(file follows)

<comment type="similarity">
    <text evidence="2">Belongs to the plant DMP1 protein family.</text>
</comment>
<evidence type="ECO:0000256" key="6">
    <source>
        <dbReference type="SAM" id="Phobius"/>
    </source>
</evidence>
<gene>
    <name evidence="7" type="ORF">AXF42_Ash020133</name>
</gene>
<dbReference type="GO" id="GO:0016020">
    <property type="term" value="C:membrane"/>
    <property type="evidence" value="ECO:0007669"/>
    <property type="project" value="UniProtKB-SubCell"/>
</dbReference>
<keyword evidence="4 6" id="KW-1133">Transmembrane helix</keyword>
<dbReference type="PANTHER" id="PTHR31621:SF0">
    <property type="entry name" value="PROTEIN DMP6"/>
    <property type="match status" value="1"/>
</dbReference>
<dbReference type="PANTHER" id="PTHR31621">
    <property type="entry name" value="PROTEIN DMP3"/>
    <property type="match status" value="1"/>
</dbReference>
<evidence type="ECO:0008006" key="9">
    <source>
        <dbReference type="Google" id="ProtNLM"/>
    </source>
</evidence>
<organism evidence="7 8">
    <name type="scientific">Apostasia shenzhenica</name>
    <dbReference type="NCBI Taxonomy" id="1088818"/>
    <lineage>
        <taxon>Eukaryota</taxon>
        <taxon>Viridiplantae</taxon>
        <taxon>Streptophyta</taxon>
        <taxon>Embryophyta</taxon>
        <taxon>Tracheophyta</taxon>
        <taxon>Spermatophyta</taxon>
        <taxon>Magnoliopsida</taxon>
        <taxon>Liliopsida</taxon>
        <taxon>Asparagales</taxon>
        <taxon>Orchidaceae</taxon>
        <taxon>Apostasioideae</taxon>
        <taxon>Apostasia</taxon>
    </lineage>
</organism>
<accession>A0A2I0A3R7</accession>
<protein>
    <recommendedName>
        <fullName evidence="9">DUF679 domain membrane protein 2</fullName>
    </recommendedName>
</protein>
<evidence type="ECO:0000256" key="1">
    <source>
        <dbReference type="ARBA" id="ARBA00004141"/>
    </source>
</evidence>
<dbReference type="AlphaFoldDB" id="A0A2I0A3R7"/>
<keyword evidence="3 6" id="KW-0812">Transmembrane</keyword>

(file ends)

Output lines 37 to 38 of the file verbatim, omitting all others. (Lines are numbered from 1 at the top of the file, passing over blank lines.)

        <taxon>Streptophyta</taxon>
        <taxon>Embryophyta</taxon>